Vaccinating children annually against influenza virus interferes with their development of cross-reactive killer T cells to flu viruses generally, according to a paper in the November Journal of Virology.
In this study, first author Rogier Bodewes of Erasmus Medical Center, Rotterdam, The Netherlands and his collaborators collected blood samples from Dutch children with cystic fibrosis, who are vaccinated annually against influenza, and from healthy control children who are not vaccinated, and tested both sets of blood samples for the presence of virus-specific killer T cells. The majority of virus-specific killer T cells are directed to conserved viral proteins, that is, proteins that are very similar among different flu viruses, unlike the rapidly evolving, highly variable proteins which are targets of antibodies induced by influenza vaccines.
In unvaccinated children, the investigators found that the number of virus-specific T cells rises with age, while such an increase was absent in children vaccinated annually. In fact, vaccination appeared to interfere with induction of such killer T cells, says Bodewes.
"Vaccinated children with [cystic fibrosis] will develop lower cross-reactive virus-specific CD8+ T cell responses than unvaccinated children," says the study.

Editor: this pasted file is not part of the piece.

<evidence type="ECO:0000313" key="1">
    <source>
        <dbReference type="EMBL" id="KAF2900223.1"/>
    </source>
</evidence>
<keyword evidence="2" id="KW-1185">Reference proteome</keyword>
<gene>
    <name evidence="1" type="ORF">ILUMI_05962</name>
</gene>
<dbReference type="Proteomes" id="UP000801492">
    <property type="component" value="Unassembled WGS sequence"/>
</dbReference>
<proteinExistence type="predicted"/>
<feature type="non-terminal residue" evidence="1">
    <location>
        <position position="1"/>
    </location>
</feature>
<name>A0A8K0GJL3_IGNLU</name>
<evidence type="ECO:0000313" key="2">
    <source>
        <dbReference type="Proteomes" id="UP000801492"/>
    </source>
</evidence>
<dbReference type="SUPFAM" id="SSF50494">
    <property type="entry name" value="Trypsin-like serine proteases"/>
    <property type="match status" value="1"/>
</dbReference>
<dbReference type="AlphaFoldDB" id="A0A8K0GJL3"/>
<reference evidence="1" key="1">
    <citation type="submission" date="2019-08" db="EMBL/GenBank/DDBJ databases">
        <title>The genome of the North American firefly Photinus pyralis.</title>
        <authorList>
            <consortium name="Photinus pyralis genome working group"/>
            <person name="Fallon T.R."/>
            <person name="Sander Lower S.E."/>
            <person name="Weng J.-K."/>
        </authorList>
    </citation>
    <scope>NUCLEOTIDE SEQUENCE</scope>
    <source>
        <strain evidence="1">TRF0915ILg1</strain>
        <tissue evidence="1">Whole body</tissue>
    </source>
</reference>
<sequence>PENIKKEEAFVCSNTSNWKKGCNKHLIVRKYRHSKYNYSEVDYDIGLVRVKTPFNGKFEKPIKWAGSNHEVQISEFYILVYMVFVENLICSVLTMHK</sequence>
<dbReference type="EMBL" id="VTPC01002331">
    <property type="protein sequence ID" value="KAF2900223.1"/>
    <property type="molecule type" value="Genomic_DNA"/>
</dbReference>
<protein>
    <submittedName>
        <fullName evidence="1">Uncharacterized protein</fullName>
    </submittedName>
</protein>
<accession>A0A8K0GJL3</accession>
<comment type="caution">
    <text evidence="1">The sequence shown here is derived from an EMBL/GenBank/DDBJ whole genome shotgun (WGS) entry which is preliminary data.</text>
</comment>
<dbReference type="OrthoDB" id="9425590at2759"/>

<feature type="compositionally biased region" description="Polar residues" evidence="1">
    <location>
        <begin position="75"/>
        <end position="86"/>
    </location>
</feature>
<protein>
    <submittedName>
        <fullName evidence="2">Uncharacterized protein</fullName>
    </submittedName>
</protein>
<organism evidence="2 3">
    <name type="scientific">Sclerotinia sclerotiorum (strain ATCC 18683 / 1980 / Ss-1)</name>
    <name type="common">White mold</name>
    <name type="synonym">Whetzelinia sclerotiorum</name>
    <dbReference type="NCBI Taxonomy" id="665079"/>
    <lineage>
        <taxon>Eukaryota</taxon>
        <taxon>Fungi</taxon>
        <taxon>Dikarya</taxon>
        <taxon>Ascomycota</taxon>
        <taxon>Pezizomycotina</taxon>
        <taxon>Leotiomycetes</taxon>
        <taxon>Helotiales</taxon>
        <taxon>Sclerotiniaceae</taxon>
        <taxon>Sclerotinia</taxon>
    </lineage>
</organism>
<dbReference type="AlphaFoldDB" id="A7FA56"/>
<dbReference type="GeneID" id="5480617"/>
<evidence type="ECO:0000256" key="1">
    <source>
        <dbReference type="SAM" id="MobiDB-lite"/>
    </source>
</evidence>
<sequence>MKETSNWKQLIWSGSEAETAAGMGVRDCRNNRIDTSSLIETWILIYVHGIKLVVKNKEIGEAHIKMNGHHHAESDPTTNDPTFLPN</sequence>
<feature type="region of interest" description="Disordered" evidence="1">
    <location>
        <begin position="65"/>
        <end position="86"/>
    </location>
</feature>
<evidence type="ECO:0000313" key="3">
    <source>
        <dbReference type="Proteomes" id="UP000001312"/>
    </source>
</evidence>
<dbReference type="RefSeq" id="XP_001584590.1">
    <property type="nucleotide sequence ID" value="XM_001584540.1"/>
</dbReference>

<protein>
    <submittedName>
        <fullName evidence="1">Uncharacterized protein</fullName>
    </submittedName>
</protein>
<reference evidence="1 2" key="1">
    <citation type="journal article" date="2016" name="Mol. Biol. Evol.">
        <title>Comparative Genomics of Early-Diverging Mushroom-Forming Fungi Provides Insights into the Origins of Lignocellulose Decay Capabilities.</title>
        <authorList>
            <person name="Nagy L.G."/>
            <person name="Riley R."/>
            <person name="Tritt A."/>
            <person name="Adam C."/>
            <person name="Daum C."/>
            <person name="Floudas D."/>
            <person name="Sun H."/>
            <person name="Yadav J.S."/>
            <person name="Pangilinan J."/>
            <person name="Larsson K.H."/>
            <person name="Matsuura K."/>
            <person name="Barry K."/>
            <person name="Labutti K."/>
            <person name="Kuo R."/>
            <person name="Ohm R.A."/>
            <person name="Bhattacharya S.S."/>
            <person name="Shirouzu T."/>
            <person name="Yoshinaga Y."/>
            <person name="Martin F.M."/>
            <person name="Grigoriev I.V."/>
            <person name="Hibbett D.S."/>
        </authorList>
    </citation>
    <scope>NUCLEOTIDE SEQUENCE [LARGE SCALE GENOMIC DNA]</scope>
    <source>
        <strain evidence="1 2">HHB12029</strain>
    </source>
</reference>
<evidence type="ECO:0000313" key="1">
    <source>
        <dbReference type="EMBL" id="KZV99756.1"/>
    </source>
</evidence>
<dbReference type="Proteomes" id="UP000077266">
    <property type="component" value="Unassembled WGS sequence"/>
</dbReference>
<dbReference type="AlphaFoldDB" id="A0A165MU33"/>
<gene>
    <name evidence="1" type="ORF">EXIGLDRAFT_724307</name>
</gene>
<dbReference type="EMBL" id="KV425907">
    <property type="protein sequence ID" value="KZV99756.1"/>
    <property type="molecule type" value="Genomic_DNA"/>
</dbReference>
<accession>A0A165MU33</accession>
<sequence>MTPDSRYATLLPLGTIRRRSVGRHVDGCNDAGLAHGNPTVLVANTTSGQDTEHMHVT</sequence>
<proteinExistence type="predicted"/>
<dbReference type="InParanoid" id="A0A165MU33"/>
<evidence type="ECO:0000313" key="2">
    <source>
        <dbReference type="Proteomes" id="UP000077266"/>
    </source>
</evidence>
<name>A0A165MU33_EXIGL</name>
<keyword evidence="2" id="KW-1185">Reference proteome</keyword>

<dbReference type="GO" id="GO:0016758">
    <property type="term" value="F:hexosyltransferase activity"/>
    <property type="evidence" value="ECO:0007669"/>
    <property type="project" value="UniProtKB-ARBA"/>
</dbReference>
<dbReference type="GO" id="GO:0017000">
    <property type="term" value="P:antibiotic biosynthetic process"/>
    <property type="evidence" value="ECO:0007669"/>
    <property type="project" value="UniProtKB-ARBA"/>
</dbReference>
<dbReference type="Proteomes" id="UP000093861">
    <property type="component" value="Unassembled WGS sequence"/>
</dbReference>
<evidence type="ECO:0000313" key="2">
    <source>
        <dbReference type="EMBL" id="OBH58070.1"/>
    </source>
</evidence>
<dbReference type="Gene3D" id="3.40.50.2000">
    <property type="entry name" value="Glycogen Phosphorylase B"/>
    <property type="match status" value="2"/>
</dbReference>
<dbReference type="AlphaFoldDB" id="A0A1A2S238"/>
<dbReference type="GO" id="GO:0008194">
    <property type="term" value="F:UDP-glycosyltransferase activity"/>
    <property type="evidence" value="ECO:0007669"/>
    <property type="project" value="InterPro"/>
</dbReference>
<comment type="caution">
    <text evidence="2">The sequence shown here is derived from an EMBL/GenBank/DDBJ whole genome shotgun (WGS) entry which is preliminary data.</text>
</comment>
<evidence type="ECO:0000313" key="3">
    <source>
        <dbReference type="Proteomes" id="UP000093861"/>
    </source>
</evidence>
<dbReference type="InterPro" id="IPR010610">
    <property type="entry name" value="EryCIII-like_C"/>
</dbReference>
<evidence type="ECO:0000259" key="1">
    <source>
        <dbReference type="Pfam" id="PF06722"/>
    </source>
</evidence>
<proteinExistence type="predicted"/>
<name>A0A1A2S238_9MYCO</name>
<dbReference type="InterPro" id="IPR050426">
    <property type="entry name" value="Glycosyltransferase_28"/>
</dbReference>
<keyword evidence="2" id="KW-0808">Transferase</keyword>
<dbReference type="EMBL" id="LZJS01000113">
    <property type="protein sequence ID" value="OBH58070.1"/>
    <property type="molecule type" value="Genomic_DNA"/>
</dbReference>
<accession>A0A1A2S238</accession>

"Most countries recommend annual flu vaccination of certain high risk groups to protect against seasonal influenza," says Bodewes. "Furthermore, some countries recommend annual influenza vaccination of all healthy children more than six months of age."
The research points up potentially conflicting policy outcomes. Annual flu vaccines are effective against seasonal flu, but could leave people more vulnerable to novel pandemics, says Bodewes, as induction of virus-specific killer T cells caused by childhood flu infection may reduce morbidity and mortality rates from pandemic influenza viruses. Referring to the paper, he says that the findings "highlight the need for the development and use of universal influenza A virus vaccines for children, especially in light of the pandemic threat of avian influenza A/H5N1." Nonetheless, he says that efforts to develop such vaccines have for several decades been stymied by the sheer complexity of targeting inner proteins.
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